'Jules Tavernier and the Elem Pomo' at the MET in NYC explores the intercultural exchange between Tavernier (1844-1889) and the Indigenous Pomo community of Elem
By Medicine Man Gallery on
Jules Tavernier, Dance in a Subterranean Roundhouse at Clear Lake, California, 1878. Oil on canvas, 48 × 72 1/4 inches. The Metropolitan Museum of Art, New York, acquired through the Marguerite and Frank A. Cosgrove Jr. Fund, 2016.
When thinking of the best places to see Western art in America, the Metropolitan Museum of Art in New York doesn’t typically jump to mind. It should. As with every other collecting area featured at the Met, its selection is exemplary. Nocturnes by Fredric Remington highlight the collection in my opinion.
Another Western painting from the Met’s collection which has always fascinated me receives the spotlight this fall: Dance in a Subterranean Roundhouse at Clear Lake, California (1878) by Jules Tavernier. The oil on canvas painting measures 48 × 72 1/4 inches and on my visits has always appeared in the same gallery with Emanuel Leutze’s famed Washington Crossing the Delaware. Through November 28, however, the painting serves as centerpiece for an exhibition entitled, “Jules Tavernier and the Elem Pomo,” which explores the intercultural exchange between French-born and -trained American artist Jules Tavernier (1844–1889) and the Indigenous Pomo community of Elem at Clear Lake in Northern California.
Through exquisite detail, a subtle use of brilliant color and one of the most compelling examples of the depiction of light in any painting I’ve ever laid eyes on, Tavernier takes onlookers into the Elm Pomo roundhouse where we see a ceremonial dance (mfom Xe, or “people dance,”) taking place with a crowd of onlookers surrounding it. Tavernier did have permission from the tribe to witness the scene.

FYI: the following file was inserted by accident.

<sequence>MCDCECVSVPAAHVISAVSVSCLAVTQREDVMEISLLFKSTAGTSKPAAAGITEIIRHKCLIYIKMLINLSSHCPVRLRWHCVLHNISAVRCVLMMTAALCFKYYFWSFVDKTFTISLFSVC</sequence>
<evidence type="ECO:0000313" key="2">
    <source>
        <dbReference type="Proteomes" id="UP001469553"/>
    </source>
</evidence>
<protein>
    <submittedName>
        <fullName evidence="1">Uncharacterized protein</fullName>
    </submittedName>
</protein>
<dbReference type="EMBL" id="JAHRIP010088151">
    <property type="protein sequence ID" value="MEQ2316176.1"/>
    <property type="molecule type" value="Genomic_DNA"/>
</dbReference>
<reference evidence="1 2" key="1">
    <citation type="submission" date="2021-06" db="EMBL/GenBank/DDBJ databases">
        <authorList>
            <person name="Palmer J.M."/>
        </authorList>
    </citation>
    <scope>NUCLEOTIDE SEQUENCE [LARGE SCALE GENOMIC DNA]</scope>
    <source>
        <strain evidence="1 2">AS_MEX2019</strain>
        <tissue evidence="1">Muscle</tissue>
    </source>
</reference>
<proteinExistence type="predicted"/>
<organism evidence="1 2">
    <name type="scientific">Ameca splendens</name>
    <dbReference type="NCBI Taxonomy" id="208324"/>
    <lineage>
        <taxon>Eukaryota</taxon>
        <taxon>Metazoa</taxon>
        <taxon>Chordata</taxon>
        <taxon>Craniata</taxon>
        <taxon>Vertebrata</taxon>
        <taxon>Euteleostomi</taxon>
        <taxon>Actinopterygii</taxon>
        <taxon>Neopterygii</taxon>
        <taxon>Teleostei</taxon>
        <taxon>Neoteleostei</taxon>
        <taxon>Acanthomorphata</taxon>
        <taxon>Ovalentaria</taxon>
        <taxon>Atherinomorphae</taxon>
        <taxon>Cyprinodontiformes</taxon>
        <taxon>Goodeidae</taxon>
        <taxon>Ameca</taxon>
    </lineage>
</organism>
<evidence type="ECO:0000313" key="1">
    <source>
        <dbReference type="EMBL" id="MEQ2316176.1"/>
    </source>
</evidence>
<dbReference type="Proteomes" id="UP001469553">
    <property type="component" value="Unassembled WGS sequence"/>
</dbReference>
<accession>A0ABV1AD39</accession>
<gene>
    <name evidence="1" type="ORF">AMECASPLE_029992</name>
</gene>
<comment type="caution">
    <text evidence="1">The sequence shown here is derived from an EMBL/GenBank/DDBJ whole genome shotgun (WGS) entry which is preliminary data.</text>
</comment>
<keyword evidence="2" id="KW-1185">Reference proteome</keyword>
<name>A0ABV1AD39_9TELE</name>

I have been mesmerized by the painting on numerous visits. Dominated in its gallery by the Washington picture and largely unheralded, the painting never receives much of a crowd allowing for extended close inspection.
It’s a spectacular example of what I like to call a “take you there” painting as the artist does more than merely depict the scene, he transports you there. You hear the music. Feel the foot stomps of the dancers. The dust gets on your clothes.
Tavernier spent two years working on this masterpiece, filling his composition with nearly one hundred figures including Pomo dancers, musicians and artists, as well as non-Native on-lookers including San Francisco’s leading banker at the time, Tiburcio Parrott, who commissioned the painting. Parrott was then operating a toxic mercury mine on the community’s ancestral homelands which was designated a Superfund site by the Environmental Protection Agency in 1990 and continues harming the sovereign people of the present-day Elem Indian Colony.
The exhibition further features approximately 60 works by a range of artists—paintings, prints, watercolors, and photographs—telling the story of Tavernier’s travels through Nebraska, Wyoming, California and the Hawaiian Islands. Feathered “art baskets” by the Pomo on display are exceptionally beautiful. The tribes micro-mini baskets are astonishing.
Fortunately, the of voices and perspectives of Pomo cultural leaders and curators are included in the exhibition, offering new interpretations on the subject. Major paintings by Tavernier are shown alongside examples of 19th- to 21st-century Pomo basketry and regalia, including works by weaver Clint McKay (Dry Creek Pomo/Wappo/Wintun, born 1965), celebrating the resiliency of Indigenous Pomo peoples and highlighting their continued cultural presence today.
To learn more about Tavernier’s Dance in a Subterranean Roundhouse at Clear Lake, California and the Pomo people today, watch the below video produced in conjunction with the exhibition by the Met.